I see it more and more. The young ones have a face glued to a screen. The transition from 3D toys to a flat screen has been dramatic – almost as dramatic as the disappearance of checks with the advent of debit cards. And while the transformation from checks to debit cards has a number of benefits (fewer muggings, fewer bounced checks, no out-of-town challenges) and a couple disadvantages (greater fees for both the user and the merchant, identity theft risk), in general, the benefits outweigh the negatives.
The same is NOT true for screen children (what the kids whose only or primary toy is a screen of one type or another are being called). The benefits are there – they sit quietly (for the most part) in services and other locations, the tablets are portable, and overall, the cost of a tablet is less than the cost of many 3D toys, and there is less clean up for child and parent. However, the price being paid is huge.
Both scientific studies and anecdotal evidence is showing that many of these kids lack significant hand-eye coordination and other 3D skills. Many of these children are UNABLE to build a block house. It is not just that they prefer the screen pretend world, it is that they have not had to face the obstacles of the 3D world and so they cannot develop or access the skills they would have gained from learning about those challenges.
Yes, they can learn the physical principles associated with just about anything and still have NO IDEA how something works or why it works. Nor will they have developed MUCH of the creativity, eye-hand coordination, or critical thinking skills that accompany overcoming such challenges. Yes, they can reach for the tablet and they can swipe the screen, but they do not have to stretch and reach, risking knocking over the structure along the way. And 3D toys do not “reset” the way tablet games do. Nor are the children subjected to as many commercial messages along the way.
Children learn from their play, hopefully being able to test their skills in a safe environment. There are a host of secondary learning skills that follow from 3D play, including playing with another child. The screen play is usually not cooperative in anything like the synchronous play with 3D toys. With screen play, kids are often playing their own games silently sitting next to another child playing their own game – both with no social interaction. Even when a game is played against or with someone else, it is often the computer that is the child’s playmate or someone miles away.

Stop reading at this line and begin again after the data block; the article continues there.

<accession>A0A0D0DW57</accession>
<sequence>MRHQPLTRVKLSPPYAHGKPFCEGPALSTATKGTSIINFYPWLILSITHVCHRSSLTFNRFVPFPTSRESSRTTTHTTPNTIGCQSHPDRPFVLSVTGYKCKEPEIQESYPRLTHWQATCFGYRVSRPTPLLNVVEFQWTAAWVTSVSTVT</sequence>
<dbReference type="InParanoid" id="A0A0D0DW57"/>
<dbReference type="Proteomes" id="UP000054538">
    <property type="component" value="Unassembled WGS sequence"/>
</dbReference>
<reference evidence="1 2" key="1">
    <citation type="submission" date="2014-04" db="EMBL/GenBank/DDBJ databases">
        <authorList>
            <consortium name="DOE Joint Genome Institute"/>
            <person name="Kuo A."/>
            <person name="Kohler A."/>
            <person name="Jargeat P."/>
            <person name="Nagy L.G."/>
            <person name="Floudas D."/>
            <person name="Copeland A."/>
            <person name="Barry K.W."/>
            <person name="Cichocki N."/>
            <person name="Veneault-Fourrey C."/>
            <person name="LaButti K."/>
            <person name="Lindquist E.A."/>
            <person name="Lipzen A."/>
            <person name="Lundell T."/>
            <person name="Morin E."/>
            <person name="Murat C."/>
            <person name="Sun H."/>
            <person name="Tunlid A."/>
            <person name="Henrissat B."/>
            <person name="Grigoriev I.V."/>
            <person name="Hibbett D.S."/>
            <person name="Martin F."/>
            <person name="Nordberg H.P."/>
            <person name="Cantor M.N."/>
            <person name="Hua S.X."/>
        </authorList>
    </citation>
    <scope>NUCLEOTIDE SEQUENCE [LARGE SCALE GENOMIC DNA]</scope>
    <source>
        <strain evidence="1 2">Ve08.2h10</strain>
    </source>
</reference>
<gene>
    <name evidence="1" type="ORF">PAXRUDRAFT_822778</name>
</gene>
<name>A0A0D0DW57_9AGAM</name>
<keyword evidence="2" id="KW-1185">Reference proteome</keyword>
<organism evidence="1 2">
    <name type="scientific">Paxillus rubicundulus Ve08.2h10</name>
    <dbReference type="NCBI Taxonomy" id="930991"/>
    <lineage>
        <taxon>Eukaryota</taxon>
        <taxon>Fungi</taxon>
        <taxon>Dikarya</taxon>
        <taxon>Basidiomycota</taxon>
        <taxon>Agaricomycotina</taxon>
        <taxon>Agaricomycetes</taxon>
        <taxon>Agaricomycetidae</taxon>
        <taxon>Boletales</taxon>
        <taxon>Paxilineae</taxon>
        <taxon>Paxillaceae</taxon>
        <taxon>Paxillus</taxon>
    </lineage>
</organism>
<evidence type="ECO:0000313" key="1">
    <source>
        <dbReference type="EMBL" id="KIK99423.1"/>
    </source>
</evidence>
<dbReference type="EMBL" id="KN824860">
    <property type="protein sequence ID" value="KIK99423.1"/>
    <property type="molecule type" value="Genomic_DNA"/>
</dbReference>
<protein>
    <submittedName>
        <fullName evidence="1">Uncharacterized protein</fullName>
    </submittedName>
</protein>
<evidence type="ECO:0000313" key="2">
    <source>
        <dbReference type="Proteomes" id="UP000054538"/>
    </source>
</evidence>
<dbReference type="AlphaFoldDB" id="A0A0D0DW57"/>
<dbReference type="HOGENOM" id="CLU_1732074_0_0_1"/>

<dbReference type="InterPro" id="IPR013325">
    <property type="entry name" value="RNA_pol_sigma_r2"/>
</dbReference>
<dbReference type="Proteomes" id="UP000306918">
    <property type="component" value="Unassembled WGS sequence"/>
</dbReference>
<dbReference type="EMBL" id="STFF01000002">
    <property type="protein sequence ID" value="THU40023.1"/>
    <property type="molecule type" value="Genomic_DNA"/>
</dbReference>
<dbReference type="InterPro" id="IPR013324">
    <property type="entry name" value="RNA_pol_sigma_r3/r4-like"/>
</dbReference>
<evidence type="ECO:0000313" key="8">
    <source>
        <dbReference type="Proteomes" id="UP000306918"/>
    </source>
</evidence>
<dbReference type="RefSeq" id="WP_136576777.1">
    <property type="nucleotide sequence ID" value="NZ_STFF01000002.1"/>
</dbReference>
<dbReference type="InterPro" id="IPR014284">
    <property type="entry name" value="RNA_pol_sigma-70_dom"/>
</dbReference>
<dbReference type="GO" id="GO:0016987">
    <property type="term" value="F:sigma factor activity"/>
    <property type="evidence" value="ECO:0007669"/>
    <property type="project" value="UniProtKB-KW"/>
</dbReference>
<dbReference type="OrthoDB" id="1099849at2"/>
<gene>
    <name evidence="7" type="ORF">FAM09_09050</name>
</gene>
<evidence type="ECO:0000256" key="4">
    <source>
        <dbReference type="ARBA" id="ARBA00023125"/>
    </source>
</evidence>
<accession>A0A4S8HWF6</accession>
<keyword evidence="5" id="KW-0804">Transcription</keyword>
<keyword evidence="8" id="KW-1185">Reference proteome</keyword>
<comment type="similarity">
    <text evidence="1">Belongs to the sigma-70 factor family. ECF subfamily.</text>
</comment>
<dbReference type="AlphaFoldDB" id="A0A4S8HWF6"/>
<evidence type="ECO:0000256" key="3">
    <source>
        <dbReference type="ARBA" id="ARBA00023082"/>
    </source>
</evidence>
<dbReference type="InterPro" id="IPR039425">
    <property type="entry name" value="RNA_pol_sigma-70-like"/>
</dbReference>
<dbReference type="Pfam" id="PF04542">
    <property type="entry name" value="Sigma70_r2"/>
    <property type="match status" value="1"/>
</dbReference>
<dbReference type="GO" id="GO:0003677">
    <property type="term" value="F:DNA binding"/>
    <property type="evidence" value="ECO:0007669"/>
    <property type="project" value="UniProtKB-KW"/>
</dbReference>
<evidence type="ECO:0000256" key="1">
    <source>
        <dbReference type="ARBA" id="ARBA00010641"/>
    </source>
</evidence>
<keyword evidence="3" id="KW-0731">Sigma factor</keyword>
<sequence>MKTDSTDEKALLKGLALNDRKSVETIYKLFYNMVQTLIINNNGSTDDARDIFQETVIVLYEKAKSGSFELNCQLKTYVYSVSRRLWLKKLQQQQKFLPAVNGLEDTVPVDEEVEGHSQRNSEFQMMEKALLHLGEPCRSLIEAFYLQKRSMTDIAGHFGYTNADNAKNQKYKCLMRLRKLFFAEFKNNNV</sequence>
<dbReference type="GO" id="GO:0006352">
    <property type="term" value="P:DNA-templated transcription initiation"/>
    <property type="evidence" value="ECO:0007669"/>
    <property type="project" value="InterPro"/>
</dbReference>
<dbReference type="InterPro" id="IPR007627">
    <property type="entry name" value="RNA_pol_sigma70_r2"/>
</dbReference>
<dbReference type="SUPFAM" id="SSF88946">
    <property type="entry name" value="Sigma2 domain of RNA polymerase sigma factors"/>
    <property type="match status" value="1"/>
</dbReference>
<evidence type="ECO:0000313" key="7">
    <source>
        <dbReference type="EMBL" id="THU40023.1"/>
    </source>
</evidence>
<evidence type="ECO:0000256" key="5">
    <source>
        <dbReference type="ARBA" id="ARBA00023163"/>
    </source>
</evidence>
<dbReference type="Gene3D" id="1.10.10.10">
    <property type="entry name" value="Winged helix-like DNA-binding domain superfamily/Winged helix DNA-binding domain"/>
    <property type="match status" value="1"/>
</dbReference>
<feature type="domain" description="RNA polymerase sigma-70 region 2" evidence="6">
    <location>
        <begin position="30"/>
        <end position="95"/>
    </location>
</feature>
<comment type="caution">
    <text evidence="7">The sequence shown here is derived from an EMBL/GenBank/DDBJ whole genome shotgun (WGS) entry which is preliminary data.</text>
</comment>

There is a subtle danger in the reality that in order to program a screen game, the coder/programmer has made many of the potential choices non-available for many reasons, and so the child learns only a couple responses to challenges, and seldom creative ones. I recently saw a promo for a game where a young woman finds out that she is pregnant and the player is then given two and only two options: try to find out who the father is or keep it a secret. I certainly find problems with either choice, not the least of which is the assumptions that it teaches girls. This game is billed as appropriate to teens and I am told it is very popular in high schools and some middle schools. I would like to think that the average teen can come up with many more options. I also hope that the average teen girl who finds she is pregnant knows who the father of the child is….
The abandonment of 3D toys has even been felt in our temple. Kids prefer their screens to the toys in the toy box. For me personally, that has been the most notable change. When a child learns that there is not a tablet or other screen game in the toy box, they leave the toy box with its 3D toys for the splash of the screen. I am sure the toys miss the kids…. I worry about our and their futures.